The Central Var had four 030 (0-6-0) tender locomotives, they were built in 1887 by SACM Belfort: No. 1 “Draguignan”; No. 2 “Flayosc”; No. 3 “Entrecasteaux”; No. 4 “Salernes.” [24]

An early photograph of one of the Class B locomotives on the turntable at Draguignan. [24]

A SACM-Belfort 0-6-0 Tender Locomotive (Class A) at Salernes Station. [24]

Modern Steam on the Nice to Digne Line

In modern times, three steam locomotives have been in use on the Nice of Digne Line. They have been renovated and maintained by the GECP (Groupe d’Etude pour les Chemins de fer de Provience):

A. The Portuguese [16][18]

This steam locomotive was built in 1923 by Henschel & Sohn in a series of sixteen units – for the Portuguese Railways.

During the early 1970s it was based in Sernada, used to haul passenger and freight trains on the lines Val de Vouga/Espinho to Sernada and Aveiro to Viseu. In 1975 it was transferred to Lousado, where it provided service on the line from Famalicao to Povoa de Varzim.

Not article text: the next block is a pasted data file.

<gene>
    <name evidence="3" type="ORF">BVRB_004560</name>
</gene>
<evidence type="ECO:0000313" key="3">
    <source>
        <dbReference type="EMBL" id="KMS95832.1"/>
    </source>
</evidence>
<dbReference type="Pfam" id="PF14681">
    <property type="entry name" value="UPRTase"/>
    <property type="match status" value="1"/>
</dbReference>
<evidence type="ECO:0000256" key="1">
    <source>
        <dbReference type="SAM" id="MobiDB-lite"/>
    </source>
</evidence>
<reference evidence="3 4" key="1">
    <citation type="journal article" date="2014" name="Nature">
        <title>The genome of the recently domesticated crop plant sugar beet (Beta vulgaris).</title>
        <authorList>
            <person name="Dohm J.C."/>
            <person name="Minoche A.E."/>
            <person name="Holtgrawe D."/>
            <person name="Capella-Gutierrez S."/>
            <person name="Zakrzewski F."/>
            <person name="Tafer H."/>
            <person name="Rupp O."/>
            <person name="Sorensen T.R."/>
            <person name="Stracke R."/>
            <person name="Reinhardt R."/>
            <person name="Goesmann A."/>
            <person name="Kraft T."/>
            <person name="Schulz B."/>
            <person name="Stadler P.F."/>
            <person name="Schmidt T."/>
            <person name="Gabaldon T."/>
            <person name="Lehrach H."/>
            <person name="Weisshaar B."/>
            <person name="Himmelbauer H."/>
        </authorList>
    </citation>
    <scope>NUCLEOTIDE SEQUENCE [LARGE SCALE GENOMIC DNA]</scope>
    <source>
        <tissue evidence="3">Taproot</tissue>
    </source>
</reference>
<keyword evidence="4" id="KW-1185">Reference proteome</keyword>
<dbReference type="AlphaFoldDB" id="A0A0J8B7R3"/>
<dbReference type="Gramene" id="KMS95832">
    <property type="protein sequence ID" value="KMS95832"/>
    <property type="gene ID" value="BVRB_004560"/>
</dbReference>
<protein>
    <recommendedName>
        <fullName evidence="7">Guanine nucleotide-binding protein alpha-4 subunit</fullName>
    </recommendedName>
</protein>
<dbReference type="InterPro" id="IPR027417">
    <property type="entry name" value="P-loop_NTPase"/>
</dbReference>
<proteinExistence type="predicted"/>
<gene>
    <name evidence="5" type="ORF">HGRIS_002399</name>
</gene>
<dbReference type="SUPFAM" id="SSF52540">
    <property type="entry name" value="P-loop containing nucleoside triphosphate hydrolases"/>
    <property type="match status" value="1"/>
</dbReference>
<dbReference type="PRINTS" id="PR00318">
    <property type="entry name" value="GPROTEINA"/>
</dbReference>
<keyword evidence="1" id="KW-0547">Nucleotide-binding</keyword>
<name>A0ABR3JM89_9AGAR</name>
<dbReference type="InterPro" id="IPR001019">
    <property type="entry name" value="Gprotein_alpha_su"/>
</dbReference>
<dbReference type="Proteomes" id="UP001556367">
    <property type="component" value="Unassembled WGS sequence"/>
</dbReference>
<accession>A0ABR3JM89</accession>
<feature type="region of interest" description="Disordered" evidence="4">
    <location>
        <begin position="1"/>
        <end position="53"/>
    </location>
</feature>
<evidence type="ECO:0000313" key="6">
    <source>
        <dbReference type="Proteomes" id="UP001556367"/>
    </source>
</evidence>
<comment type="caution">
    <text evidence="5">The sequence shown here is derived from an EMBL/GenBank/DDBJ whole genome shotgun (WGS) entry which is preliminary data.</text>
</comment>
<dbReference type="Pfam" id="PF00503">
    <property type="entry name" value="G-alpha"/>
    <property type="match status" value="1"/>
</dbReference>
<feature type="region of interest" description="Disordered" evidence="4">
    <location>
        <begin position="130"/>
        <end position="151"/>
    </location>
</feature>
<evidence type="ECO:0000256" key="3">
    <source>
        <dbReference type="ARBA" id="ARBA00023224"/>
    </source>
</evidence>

After being transferred to the central workshops in Puerto Campanhã it underwent its last revision in service in 1976. Later on it was based in Regua where it pulled mixed trains and work trains on the line from Corgo Regua to Chaves. It was taken out of service in 1981.

Three years later, the Portuguese Railways offered to sell twelve steam locomotives no longer in use. One of them was the E 211.

It was offered to and bought by GECP and in July 1986 towed from Regua to Vila-Real and then transferred onto road transport to be moved to the South of France. At the small station at Mezel-Chateauredon the locomotive was transferred back onto rails and moved to the depot at Puget-Therniers where ultimately it was to be refurbished. For a short period (1988-1992) it pulled the Train des Pignes between Puget and Annot, sometimes even between Nice and Digne-les-Bains.